Time passes quickly, faster and faster the older you get, they say. Suddenly I noticed I have not recorded anything here in August and September, nothing since my time in Eckerö residency in July. Yes, I have written something about the events and exhibitions related to the project Meetings with Remarkable and Unremarkable Trees on the project blog, but what about everything else? Well, the most spectacular change this autumn has been the possibility to spend some time in Stockholm again, and I have decided to keep my small flat at least for one more year. If I spend two weeks a month in Stockholm, it makes sense. And yes, I have learned to travel to Stockholm the hard and relatively more climate friendly way, taking an early morning train to Turku harbour and then the day boat over to Stockholm, and vice versa. It takes a lot of time, and it is rather horrible to be mainly stationary on the ship for a whole day, but it is doable. From Stockholm I participated in CARPA 7 – elastic writing in artistic research and even held a small workshop next to a beautiful plane tree outside the Royal Library, right next to where I live. And it worked rather well, despite the rain. Speaking of conferences, I had the exciting experience of visiting Grenoble, in person or should I say in body, for a conference organised by the ResCam (Research Creation) network on the theme of temporality in artistic research. To travel again after the long Covid break seemed almost surreal, as was listening to a conference in French, where I could understand only single words, occasionally, and the references if people had Powerpoints to support their talks. The trip was nevertheless inspiring in many ways. I do hope to be able to visit Grenoble again. Besides these conferences, and an online talk in the context of the exhibition New Nature in St Petersburg, I have been teaching again, a little bit, for instance a lecture on performativity for students in photography. The two courses I am teaching, a doctoral seminar with Mika Elo at Uniarts Helsinki and a research preparatory online course with Synne Berndtson at SKH, Stockholm University of the Arts, have both begun in September and will continue all autumn. It is truly refreshing to engage in some conversations about “basics”, the things one tends to forget or take for granted after a while.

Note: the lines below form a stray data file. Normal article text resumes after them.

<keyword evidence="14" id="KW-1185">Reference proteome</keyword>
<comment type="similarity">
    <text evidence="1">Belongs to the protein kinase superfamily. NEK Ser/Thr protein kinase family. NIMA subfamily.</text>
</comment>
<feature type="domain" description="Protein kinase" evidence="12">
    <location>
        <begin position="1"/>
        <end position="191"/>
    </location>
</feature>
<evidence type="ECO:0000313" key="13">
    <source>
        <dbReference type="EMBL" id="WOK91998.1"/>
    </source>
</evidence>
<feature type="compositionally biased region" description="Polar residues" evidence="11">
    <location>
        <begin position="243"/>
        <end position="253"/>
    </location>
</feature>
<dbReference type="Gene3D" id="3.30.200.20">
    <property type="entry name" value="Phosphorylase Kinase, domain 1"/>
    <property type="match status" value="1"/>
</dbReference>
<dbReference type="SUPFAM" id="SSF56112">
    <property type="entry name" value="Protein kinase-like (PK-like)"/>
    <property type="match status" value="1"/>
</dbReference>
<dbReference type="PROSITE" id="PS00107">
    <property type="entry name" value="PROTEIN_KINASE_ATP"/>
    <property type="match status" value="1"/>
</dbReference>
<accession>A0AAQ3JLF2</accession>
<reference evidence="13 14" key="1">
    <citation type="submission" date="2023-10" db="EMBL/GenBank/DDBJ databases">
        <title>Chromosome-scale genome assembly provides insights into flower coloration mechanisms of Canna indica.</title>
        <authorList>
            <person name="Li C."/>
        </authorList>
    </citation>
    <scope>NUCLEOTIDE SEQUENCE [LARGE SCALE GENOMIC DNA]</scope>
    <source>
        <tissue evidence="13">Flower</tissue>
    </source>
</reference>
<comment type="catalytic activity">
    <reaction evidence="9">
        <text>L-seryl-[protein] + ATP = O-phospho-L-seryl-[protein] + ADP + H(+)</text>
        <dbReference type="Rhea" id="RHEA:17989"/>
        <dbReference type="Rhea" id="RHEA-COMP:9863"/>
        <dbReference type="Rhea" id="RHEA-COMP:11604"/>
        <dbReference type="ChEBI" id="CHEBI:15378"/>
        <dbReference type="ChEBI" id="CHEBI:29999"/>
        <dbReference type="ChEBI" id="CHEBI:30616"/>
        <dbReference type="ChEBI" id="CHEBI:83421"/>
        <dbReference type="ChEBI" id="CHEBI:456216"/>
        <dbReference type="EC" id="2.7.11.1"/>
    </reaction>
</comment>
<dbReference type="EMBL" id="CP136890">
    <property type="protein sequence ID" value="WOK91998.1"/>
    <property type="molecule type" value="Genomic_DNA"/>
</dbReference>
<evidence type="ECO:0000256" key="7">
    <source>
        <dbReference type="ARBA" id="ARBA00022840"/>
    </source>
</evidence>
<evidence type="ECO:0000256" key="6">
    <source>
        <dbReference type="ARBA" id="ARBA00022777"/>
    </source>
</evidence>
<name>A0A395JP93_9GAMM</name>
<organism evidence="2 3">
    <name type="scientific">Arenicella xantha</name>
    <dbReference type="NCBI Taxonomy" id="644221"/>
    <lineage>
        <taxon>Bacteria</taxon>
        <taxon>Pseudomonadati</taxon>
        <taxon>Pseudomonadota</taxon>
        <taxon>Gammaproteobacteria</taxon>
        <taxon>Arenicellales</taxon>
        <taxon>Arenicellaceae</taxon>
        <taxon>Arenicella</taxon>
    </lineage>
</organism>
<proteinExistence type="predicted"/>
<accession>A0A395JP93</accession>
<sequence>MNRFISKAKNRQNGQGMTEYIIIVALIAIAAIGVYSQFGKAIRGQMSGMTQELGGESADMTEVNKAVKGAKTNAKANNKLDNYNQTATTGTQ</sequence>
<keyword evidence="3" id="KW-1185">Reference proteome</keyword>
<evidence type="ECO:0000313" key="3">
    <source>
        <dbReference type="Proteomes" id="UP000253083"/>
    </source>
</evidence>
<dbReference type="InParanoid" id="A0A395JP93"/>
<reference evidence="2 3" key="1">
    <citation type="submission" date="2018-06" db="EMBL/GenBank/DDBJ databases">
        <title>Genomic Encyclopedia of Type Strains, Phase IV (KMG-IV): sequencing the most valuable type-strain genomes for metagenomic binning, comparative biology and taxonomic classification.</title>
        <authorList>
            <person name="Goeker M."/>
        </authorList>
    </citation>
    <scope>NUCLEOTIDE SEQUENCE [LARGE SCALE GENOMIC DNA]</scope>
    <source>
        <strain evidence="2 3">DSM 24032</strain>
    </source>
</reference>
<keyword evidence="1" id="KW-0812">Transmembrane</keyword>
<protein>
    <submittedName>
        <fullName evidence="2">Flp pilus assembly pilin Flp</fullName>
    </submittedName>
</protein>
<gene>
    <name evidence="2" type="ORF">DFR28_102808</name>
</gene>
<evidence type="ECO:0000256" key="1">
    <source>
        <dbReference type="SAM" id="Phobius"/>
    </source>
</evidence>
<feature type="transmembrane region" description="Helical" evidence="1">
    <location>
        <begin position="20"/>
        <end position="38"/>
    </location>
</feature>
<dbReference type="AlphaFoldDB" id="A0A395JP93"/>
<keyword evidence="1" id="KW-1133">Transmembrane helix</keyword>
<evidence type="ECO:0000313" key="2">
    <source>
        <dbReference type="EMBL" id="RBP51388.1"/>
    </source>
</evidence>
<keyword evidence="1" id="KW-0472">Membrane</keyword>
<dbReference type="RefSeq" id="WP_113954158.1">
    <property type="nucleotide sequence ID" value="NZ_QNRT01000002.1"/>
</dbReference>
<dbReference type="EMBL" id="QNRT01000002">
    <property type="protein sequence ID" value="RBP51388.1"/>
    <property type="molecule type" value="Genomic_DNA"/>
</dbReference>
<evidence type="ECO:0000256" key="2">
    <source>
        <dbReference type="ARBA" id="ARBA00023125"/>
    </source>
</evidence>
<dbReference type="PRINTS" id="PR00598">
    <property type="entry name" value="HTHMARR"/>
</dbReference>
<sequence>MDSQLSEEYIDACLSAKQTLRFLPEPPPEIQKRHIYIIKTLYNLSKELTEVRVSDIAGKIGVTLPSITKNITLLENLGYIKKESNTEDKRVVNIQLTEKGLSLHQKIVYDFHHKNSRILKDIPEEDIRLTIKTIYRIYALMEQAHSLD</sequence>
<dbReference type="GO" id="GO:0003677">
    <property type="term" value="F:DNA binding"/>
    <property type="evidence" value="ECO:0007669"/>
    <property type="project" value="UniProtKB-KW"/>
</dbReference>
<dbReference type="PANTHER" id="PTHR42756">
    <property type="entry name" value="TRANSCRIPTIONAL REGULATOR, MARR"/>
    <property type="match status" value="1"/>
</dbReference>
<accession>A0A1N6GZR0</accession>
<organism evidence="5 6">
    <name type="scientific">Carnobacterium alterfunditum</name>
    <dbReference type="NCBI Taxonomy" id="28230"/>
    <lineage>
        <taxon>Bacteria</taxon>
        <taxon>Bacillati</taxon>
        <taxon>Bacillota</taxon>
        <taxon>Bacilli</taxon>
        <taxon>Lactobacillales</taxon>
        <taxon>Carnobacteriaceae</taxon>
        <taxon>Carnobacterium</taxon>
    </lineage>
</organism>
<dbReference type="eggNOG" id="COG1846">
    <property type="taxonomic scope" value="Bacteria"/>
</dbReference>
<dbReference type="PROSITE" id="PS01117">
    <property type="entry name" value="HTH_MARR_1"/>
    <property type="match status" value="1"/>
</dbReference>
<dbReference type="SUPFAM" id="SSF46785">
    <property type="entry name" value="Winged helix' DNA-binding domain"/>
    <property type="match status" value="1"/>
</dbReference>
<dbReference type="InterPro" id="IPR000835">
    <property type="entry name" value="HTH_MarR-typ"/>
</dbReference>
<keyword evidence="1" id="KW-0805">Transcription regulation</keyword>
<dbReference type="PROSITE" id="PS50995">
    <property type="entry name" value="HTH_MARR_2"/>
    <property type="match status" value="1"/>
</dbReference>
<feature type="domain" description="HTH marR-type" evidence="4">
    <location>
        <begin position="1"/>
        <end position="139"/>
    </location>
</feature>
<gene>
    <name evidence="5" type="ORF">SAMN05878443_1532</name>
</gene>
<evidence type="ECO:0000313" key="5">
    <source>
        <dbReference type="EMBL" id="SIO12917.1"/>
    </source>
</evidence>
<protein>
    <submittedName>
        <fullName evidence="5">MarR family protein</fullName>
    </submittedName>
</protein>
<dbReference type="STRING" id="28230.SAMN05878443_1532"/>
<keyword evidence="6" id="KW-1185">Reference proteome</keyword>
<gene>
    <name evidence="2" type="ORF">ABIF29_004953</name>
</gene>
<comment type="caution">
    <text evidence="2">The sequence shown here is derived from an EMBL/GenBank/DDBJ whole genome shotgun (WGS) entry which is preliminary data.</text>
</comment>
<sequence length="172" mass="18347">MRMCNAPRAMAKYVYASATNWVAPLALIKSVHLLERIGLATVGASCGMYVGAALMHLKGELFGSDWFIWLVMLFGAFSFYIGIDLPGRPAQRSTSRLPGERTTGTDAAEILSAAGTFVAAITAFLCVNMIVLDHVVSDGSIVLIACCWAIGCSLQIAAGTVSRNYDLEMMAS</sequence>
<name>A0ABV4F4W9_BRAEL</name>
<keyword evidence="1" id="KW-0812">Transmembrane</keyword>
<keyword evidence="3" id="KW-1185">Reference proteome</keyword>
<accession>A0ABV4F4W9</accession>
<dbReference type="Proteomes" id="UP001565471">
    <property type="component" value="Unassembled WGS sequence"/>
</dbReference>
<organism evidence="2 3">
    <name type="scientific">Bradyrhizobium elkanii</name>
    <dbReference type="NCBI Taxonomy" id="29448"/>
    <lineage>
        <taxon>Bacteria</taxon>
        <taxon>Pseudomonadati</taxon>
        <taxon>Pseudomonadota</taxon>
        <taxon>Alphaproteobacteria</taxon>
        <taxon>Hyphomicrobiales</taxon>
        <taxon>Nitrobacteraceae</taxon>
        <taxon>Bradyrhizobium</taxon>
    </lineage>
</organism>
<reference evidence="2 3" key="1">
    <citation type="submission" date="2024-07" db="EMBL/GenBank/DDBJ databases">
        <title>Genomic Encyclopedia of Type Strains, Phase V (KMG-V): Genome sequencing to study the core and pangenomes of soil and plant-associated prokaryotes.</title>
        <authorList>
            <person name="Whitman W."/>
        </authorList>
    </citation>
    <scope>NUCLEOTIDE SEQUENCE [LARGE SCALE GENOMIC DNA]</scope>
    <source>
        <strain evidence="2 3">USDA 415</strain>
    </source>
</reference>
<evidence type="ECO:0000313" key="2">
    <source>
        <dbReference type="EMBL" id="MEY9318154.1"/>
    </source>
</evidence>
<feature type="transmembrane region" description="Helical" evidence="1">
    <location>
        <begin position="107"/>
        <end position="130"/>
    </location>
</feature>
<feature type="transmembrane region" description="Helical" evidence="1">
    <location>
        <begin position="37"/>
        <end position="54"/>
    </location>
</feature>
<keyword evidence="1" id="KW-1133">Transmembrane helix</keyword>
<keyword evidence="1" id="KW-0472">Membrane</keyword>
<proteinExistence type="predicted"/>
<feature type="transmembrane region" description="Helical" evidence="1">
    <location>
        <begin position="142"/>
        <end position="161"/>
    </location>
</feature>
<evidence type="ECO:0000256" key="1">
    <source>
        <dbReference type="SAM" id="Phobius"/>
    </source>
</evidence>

What prompts me to write an update right now, is the ending of the two summer exhibitions I have participated in. First the Artists’ Island on Harakka, which was easy to take down, because I had only to bring the TV and player from the library back to my studio downstairs. The video stills printed on aluminium shown in the Öres exhibition on Örö Island will be slightly more cumbersome to transport home. The real work, however, in terms of carrying, that I finished yesterday, was emptying the attic on Harakka (see image above). This has to be done before the end of October, and I realised I might not be in town in time before the ferry boat stops running on 24 October so better to do it now. I did it a little bit at a time, on three consecutive days, and now my whole theatrical past is back in my studio in the form of bags and suitcases filled with directing manuscripts, uhuh. I have labeled the bags so I can see which productions are where, but that does not help very much in deciding what to do with all the material. As always, the question is, should it go to the archive (for example the theatre museum) or to the dump? Right now the suitcases and bags are in a sort of limbo, waiting for their final destiny. But at least they are not abandoned and automatically destroyed when the attic is cleaned. The only thing I threw away, were synthetic textile materials that have served as some kind of curtains or the like, and I could not see why anybody would want to use them for anything, and then the wooden support structures that were built to keep the four small monitors in place under the glass table for the installation Rock Triangles 1 twenty years ago. Unfortunately the old Harakka artists webpages are gone, replaced with new and fancy ones, so the images of the old work ar gone, too. Luckily something remains on the research catalogue, here.